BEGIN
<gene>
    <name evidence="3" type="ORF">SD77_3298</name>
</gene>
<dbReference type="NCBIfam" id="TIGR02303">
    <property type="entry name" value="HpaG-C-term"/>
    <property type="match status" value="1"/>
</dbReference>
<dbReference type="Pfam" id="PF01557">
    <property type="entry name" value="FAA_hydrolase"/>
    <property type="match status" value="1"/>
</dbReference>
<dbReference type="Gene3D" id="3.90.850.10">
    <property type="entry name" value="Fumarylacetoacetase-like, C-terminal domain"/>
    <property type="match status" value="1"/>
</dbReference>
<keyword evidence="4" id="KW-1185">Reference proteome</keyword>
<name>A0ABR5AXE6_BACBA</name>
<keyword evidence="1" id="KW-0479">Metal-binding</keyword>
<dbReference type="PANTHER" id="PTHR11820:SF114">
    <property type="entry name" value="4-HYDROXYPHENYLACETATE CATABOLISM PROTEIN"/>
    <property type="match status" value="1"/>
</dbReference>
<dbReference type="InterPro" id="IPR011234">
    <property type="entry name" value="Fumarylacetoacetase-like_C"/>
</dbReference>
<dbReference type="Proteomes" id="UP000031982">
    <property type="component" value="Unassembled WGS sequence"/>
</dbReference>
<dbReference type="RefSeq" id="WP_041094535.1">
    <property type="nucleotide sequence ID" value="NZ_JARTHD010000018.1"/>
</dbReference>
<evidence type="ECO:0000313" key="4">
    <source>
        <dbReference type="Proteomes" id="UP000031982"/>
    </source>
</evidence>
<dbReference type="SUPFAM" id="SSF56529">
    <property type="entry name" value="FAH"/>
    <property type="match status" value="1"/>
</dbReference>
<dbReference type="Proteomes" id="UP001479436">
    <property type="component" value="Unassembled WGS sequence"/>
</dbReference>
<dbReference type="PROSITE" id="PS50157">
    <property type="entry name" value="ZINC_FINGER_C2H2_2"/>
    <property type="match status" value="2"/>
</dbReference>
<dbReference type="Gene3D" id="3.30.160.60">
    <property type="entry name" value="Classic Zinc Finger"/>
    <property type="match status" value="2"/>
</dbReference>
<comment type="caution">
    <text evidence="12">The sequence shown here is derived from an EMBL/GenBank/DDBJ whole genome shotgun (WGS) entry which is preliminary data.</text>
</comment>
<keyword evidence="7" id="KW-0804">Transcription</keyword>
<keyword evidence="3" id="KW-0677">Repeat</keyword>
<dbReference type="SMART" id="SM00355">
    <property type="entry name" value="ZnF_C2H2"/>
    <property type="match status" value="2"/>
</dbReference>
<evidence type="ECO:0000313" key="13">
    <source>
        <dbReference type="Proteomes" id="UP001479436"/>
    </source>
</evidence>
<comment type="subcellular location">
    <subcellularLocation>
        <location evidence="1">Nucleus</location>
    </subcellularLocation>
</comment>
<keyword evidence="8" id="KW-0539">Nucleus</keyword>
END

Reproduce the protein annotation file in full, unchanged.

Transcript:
<gene>
    <name evidence="3" type="ORF">SD77_3298</name>
</gene>
<dbReference type="NCBIfam" id="TIGR02303">
    <property type="entry name" value="HpaG-C-term"/>
    <property type="match status" value="1"/>
</dbReference>
<dbReference type="Pfam" id="PF01557">
    <property type="entry name" value="FAA_hydrolase"/>
    <property type="match status" value="1"/>
</dbReference>
<dbReference type="Gene3D" id="3.90.850.10">
    <property type="entry name" value="Fumarylacetoacetase-like, C-terminal domain"/>
    <property type="match status" value="1"/>
</dbReference>
<keyword evidence="4" id="KW-1185">Reference proteome</keyword>
<name>A0ABR5AXE6_BACBA</name>
<keyword evidence="1" id="KW-0479">Metal-binding</keyword>
<dbReference type="PANTHER" id="PTHR11820:SF114">
    <property type="entry name" value="4-HYDROXYPHENYLACETATE CATABOLISM PROTEIN"/>
    <property type="match status" value="1"/>
</dbReference>
<dbReference type="InterPro" id="IPR011234">
    <property type="entry name" value="Fumarylacetoacetase-like_C"/>
</dbReference>
<dbReference type="Proteomes" id="UP000031982">
    <property type="component" value="Unassembled WGS sequence"/>
</dbReference>
<dbReference type="RefSeq" id="WP_041094535.1">
    <property type="nucleotide sequence ID" value="NZ_JARTHD010000018.1"/>
</dbReference>
<evidence type="ECO:0000313" key="4">
    <source>
        <dbReference type="Proteomes" id="UP000031982"/>
    </source>
</evidence>
<dbReference type="SUPFAM" id="SSF56529">
    <property type="entry name" value="FAH"/>
    <property type="match status" value="1"/>
</dbReference>
<dbReference type="Proteomes" id="UP001479436">
    <property type="component" value="Unassembled WGS sequence"/>
</dbReference>
<dbReference type="PROSITE" id="PS50157">
    <property type="entry name" value="ZINC_FINGER_C2H2_2"/>
    <property type="match status" value="2"/>
</dbReference>
<dbReference type="Gene3D" id="3.30.160.60">
    <property type="entry name" value="Classic Zinc Finger"/>
    <property type="match status" value="2"/>
</dbReference>
<comment type="caution">
    <text evidence="12">The sequence shown here is derived from an EMBL/GenBank/DDBJ whole genome shotgun (WGS) entry which is preliminary data.</text>
</comment>
<keyword evidence="7" id="KW-0804">Transcription</keyword>
<keyword evidence="3" id="KW-0677">Repeat</keyword>
<dbReference type="SMART" id="SM00355">
    <property type="entry name" value="ZnF_C2H2"/>
    <property type="match status" value="2"/>
</dbReference>
<evidence type="ECO:0000313" key="13">
    <source>
        <dbReference type="Proteomes" id="UP001479436"/>
    </source>
</evidence>
<comment type="subcellular location">
    <subcellularLocation>
        <location evidence="1">Nucleus</location>
    </subcellularLocation>
</comment>
<keyword evidence="8" id="KW-0539">Nucleus</keyword>